Putin hums ‘Georgia on my mind’

Written By: James M Dorsey
Washington Updated: Mar 15, 2022, 02:12 PM(IST)

This handout video grab taken and released by the Russian Presidential Press Service shows Russian President Vladimir Putin giving a speech in Moscow. Photograph:( AFP )

Story highlights

A slightly altered version, ‘Palestine on my mind,’ was undoubtedly on Egyptian athlete Ali Farag's mind when he condemned the Russian invasion of Ukraine on Sunday as he won Britain’s Optacia squash championship

What did Russian President Vladimir Putin think when he ordered his troops into Ukraine? Ray Charles' 'Georgia on mind’ must have been humming in his head.

A slightly altered version, ‘Palestine on my mind,’ was undoubtedly on Egyptian athlete Ali Farag's mind when he condemned the Russian invasion of Ukraine on Sunday as he won Britain’s Optacia squash championship.

"We’ve never been allowed to speak about politics in sports, but all of a sudden, it’s allowed. I hope people look at oppression everywhere around the world. Palestinians have been going through that for the past 74 years,” Mr. Farag, the world’s number two player, said in his acceptance remarks.

It was Yemen that New York Times sports reporter Tariq Panja thought of when he tweeted as British Prime Minister Boris Johnson prepared to visit Saudi Arabia. Mr. Johnson hopes to persuade the kingdom to increase its oil production to compensate for a loss of access to Russian energy due to the Ukraine crisis.

“We are now in a situation where the British PM is heading over to Saudi to plead for oil from an autocrat that is dropping bombs on his neighbour because a different autocrat is dropping bombs on his neighbour,” Mr. Panja said.

Invariably, comparisons hink. To be sure, unlike Russia, Saudi Arabia was invited by the internationally recognised government of Yemen even if that was more of a formality and changes little on the ground while Israel’s conquest of the West Bank was not, like Ukraine, an unprovoked attack.

Nevertheless, Messrs. Farag and Panja make a valid point. 

Like the 1990 Kuwaiti invasion of Iraq, Ukraine has provoked widespread international condemnation.

Yet, the international community’s response to Saudi Arabia's seven-year-old invasion of Yemen, sparking one of the world’s worst humanitarian crises, and Israel’s 55-year long occupation of the West Bank’s, the world’s longest of neighboring lands, as well as its blockade of Gaza, has been far more muted, if not supportive.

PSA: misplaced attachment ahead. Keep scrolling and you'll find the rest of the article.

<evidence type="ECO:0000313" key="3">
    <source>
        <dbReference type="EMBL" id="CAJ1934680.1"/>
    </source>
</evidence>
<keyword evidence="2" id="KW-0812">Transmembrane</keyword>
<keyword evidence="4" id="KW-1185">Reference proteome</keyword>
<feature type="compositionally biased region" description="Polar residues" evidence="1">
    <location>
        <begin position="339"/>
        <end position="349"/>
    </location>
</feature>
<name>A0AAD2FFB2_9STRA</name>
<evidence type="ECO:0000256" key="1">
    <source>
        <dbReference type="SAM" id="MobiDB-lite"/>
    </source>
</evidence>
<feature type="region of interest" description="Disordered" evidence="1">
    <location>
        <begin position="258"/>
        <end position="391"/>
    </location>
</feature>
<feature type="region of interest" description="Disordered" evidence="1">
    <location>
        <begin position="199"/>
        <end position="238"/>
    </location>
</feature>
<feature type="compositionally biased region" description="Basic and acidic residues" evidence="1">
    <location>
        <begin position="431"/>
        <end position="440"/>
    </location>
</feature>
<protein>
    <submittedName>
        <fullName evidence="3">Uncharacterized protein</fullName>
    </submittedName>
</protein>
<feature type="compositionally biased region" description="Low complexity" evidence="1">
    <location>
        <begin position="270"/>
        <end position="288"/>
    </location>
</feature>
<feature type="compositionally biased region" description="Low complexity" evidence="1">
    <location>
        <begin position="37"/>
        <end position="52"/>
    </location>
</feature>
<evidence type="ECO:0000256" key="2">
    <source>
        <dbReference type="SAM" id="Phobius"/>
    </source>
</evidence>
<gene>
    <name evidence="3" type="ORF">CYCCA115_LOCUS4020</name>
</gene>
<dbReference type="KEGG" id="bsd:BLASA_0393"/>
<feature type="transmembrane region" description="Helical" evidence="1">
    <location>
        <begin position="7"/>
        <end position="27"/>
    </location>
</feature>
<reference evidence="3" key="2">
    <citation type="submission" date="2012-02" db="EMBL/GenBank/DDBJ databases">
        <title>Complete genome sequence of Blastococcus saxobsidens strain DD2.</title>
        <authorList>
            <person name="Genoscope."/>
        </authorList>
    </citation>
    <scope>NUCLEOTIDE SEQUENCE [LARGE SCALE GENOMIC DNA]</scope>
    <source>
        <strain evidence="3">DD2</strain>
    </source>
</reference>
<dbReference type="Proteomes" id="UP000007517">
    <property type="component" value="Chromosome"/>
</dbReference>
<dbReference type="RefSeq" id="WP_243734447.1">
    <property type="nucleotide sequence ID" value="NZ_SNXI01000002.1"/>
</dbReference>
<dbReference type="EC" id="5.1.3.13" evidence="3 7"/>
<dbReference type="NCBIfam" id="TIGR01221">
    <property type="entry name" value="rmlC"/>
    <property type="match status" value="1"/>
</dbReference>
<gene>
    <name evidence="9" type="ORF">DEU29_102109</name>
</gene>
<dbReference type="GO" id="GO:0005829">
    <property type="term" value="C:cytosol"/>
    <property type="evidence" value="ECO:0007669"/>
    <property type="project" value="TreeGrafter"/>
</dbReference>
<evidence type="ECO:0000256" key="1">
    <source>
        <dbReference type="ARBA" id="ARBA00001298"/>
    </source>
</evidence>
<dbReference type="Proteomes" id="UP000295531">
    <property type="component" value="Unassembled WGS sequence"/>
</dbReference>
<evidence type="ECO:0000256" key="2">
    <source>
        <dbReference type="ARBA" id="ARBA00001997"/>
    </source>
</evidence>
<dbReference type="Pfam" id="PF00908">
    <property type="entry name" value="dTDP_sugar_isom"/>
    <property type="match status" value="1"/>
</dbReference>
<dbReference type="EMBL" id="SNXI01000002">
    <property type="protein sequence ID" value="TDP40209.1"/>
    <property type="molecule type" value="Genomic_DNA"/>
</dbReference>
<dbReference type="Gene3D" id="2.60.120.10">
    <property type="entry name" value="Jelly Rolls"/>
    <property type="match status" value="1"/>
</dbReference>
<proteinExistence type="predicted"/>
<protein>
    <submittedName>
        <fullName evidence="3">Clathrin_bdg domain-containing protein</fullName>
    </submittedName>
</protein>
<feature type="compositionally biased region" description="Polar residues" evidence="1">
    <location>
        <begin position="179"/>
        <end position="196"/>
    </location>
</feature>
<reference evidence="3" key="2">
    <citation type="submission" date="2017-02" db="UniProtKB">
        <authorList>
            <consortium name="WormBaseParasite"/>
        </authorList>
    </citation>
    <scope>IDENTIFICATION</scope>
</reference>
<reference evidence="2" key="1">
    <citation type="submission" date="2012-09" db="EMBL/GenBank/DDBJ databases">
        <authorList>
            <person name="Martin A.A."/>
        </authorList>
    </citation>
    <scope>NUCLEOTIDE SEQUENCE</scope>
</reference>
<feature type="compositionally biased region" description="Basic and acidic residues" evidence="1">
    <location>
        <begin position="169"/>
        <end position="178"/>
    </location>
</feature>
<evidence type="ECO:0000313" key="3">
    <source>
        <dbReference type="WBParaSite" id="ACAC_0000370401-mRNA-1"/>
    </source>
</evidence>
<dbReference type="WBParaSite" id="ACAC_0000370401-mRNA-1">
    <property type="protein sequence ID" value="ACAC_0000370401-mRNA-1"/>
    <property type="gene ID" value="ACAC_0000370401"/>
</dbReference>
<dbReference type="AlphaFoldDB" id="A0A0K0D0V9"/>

Messrs. Farag and Panja’s point takes of added relevance given the fact that Mr. Putin has given a new lease on life to those that identify with the construct of the values of the West.

Yet, Saudi Arabia and Israel, just like Poland, Hungary, and Turkey, troubled democracies with tarnished rights records that nonetheless support Ukraine, show that the application of those principles and values will inevitably be spotty and contradictory and involve uncomfortable and glaring compromises.

None of that legitimises the actions of those who opportunistically are left off the hook.

Mr. Panja correctly highlights the irony that autocratic Saudi Crown Prince Mohammed bin Salman who ordered the invasion of Yemen shortly after coming to office in 2015, is being asked to help clean up a mess created by an invasion launched by another autocrat Mr. Putin.

To drive home the point of messy and questionable compromises, Saudi Arabia executed days before Mr. Johnson’s expected arrival 81 people convicted of a variety of crimes, including murder and membership of a militant group. Those executed also included a fair number of Shiite activists. It was the largest mass execution in the kingdom’s modern history.

Similarly, Mr. Farag raised a valid point even if his statement was problematic. Rather than referring to continuous violations of international law associated with Israel’s occupation of the West Bank and blockade of Gaza, Mr. Farag equated the establishment of the State of Israel in 1948 with the Russian invasion. In doing so, he questioned Israel’s right to exist rather than its continued control of lands designated as occupied and Palestinian in the international community's mind.

Mr. Farag’s statement and the refusal by international sports associations, national leagues, clubs, and event organizers to allow Russian and Belarus athletes and teams to compete under their national flags laid bare hypocrisy and deliberately maintained fictions in the sports world.

Few will take issue with the rejection, yet it blasts a crater into the sports world’s fictional insistence that sport and politics are separate and never should the two intertwine. If anything, Ukraine put that fiction to bed.

Mr. Farag noted as much when he said that his statement was possible because the ban on athletes expressing themselves politically during sporting events was effectively lifted when it comes to Ukraine.

That leaves the question of why Ukraine but not Yemen or Palestine or, for that matter, the brutal repression of Turkic Muslims in China.

It comes as little surprise then that Mr. Putin may hum ‘Georgia, on my mind’ while others hum ‘Yemen and Palestine on my mind.’

(Disclaimer: The views of the writer do not represent the views of WION or ZMCL. Nor does WION or ZMCL endorse the views of the writer.)

James M Dorsey

James M Dorsey is an award-winning journalist and commentator on foreign affairs who has covered ethnic and religious conflict and terrorism across the globe for more than three decades.
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